Saturday, October 9, 2010

Pumpkins, pumpkins everywhere...



Ahhh, autumn!!! My favorite season! The falling leaves crunching under my feet, juicy apples ripe for the picking, the warm sun followed by the cool evenings made for sleeping...what's not to love. And of course, the foods of fall; apple dumplings, pumpkin pie, caramel apples, pumpkin cookies, roasted vegetable medleys...I could go on and on.

I enjoy canning todays treats for winter and early spring consumption when 'cabin fever' is making us all a little glum. My family love many treats made from pumpkin. Hubby's favorite is pumpkin chocolate chip muffins (acquired from my 1995 Country Woman magazine), the kids love pumpkin cookies and I just love anything pumpkin...even when roasting them I take frequent tastes...to ensure goodness, of course.

Preserving pumpkin is probably one of the easiest things I can, and inexpensive too.  Our local farm markets usually have small pumpkins, usually labeled pie pumpkins. Locally they are .29 a pound. I purchased 20 pounds and netted 22 cups of roasted flesh.  When you get your pumpkins home you will want to wash them, remember they are grown in a field :-)

Then I use a serated knife to cut them in half and scrape out the seeds. I seperated alot of the seeds out and after washing them in a strainer coated them with salt and pepper and roasted them in the oven til dried...my sons favorite. After all the pumpkins are halved and cleaned place them cut side down in a jelly roll style pan that has a layer of water in it.  The water keeps them from drying out...you can add to the pan while they are cooking. Be careful not to have too much water so when you pull them from the oven the hot liquid doesn't spill and burn you.

I roast them at 350° until they are soft and you can pierce them with a fork. I would estimate 45 min to an hour. Remove them and allow to cool a bit. They will be mushy and very easy to scrape the flesh away from the rind/skin. You can use a potato masher or blender or food processor to obtain the smoothness you prefer.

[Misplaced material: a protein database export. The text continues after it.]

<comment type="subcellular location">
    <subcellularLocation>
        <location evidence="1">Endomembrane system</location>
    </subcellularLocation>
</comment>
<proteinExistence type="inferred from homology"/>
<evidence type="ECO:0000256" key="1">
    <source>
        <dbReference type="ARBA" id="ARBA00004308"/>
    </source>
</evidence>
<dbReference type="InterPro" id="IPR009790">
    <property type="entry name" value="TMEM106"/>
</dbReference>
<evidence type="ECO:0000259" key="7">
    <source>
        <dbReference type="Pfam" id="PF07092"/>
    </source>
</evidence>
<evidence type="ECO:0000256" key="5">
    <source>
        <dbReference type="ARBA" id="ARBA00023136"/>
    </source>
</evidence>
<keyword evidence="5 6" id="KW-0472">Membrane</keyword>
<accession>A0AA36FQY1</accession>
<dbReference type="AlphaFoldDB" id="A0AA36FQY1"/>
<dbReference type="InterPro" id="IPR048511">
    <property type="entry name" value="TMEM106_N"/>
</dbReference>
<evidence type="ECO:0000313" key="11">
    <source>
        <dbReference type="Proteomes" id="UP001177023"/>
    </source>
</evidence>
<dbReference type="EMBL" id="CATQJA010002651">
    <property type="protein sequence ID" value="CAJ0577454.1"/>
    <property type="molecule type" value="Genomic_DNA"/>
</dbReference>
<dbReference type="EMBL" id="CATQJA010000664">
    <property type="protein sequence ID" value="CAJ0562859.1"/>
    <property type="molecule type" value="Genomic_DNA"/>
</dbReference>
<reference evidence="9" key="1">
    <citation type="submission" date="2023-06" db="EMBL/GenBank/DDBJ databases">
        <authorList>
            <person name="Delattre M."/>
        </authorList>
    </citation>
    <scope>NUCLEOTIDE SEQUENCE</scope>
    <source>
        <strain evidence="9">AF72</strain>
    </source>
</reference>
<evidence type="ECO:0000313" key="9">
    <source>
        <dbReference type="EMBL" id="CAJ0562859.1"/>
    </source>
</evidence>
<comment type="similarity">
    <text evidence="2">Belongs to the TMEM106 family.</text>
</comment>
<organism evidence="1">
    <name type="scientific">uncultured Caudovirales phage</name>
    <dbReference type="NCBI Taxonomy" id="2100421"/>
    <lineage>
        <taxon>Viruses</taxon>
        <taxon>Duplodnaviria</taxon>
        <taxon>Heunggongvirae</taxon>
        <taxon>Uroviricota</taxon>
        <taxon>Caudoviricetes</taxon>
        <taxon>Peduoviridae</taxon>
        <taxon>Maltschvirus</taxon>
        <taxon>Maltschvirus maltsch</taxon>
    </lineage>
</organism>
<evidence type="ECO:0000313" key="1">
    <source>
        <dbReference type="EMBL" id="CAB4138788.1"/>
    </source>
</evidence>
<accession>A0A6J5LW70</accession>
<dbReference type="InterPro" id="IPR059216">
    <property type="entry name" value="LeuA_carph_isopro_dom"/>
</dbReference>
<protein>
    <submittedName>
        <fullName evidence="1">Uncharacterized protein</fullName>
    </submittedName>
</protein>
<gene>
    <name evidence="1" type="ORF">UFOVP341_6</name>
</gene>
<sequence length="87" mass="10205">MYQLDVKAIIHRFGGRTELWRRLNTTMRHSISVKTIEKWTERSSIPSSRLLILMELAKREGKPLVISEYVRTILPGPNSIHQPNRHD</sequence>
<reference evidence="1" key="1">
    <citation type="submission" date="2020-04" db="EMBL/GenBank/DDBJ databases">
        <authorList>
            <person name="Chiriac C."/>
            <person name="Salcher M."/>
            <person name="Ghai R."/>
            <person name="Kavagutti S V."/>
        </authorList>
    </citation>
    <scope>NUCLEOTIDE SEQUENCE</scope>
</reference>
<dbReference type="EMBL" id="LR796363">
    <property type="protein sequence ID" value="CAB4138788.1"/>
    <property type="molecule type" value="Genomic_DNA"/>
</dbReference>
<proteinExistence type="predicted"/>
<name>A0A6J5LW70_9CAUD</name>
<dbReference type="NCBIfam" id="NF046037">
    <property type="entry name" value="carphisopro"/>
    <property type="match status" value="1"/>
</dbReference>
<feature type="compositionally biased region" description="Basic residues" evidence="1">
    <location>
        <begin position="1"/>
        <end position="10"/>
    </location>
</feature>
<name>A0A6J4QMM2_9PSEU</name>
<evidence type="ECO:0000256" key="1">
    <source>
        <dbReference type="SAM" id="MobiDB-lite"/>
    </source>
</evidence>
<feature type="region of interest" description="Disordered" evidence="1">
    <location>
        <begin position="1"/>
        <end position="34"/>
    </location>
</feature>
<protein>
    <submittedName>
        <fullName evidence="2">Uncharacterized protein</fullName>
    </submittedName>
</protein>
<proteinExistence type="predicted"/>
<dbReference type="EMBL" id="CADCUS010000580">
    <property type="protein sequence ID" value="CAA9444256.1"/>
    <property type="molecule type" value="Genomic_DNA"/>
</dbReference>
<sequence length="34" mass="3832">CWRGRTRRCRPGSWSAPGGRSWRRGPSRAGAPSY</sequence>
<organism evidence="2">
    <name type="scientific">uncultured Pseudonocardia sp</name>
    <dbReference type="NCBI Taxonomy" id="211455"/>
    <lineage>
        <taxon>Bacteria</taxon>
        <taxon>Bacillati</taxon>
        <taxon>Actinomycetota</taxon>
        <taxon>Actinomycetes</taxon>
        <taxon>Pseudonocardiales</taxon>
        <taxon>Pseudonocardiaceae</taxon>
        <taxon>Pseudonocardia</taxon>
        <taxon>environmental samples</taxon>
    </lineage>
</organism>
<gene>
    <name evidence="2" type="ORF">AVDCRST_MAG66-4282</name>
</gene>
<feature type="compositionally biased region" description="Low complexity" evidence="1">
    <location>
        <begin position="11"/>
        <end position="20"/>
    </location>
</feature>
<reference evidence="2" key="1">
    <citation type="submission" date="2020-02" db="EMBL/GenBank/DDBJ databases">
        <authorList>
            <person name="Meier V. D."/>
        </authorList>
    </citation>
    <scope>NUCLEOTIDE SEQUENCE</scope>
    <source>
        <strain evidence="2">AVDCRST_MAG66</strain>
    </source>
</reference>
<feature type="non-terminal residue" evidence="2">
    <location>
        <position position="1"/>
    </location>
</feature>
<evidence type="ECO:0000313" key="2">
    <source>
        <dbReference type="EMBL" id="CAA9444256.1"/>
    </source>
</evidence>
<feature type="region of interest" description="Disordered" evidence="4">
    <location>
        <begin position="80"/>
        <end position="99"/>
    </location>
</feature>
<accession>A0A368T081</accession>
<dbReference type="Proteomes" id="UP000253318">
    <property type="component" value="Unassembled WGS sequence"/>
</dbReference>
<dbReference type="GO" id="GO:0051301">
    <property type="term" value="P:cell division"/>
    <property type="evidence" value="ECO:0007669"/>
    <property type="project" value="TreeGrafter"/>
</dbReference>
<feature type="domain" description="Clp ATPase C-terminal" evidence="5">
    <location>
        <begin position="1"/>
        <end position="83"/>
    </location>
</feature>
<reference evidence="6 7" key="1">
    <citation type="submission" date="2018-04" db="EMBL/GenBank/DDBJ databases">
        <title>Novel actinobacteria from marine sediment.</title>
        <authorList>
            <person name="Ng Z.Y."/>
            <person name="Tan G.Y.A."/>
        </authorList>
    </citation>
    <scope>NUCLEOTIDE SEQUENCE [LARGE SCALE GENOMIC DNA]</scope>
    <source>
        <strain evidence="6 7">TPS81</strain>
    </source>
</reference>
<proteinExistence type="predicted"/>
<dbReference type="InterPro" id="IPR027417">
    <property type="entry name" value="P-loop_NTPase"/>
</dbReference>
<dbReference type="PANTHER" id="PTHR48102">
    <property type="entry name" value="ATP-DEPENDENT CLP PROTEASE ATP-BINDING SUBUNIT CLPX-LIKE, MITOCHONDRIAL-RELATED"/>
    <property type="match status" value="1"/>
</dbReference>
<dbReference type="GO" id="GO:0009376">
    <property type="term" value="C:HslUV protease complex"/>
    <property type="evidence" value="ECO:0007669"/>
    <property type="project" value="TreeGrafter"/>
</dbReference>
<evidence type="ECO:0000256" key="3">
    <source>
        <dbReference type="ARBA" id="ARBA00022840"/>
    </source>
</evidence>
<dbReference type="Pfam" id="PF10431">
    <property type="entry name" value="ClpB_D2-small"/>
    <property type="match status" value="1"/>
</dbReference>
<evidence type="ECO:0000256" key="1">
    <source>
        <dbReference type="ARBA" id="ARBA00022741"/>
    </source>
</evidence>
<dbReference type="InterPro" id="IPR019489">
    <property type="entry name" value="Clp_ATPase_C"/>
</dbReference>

Now you only need to decide what to turn your puree into and for me the list is long. I made cookies and muffins, canned several pints and froze some for pumpkin roll at holiday time (premessured for the recipe). You could also mix some puree with some brown sugar and put in a baking dish, top it with marshmallows and bake until lightly golden for a healthy and delicious side dish.

Before the season is over I will be roasting more delicious pumpkins. Thank you for stopping by.

What's your favorite food of the season?

5 comments:

Amy Johnson said...

And to think I just buy my pumpkin out of a can! Your amazing! Where do you find the time? And, you forgot to mention the ladybugs, box elder bugs, and hornets that are out in droves this time of year so that one cannot even enjoy the beautiful fall weather. Or, do you not have those annoying insects where you live?

Di said...

Thanks for leaving a comment on my blog. The chocs i used are bits of honeycomb in chocolate. they are bought but you could make some with chopped nuts or raisins etc. Di xx

Darlene (SCS:akronstamperdpk) said...

THANKS so much for sharing this Cara!! The pumpkins are gorgeous and your end product I'm sure is YUMMO!!!

Sheshe said...

This is great, Carolyn! I don't like sweet things, but pumpkin is so versatile....I have a soup I've been working on that should be great when I get it down. Should be! :) I'll let you know, and thanks for the tips!

Kymberly Foster Seabolt said...

Okay seriously you can MAKE your own pumpkin filling? I had no idea. I just assumed it was grown right on the farm in that little can? ;)

Color me impressed!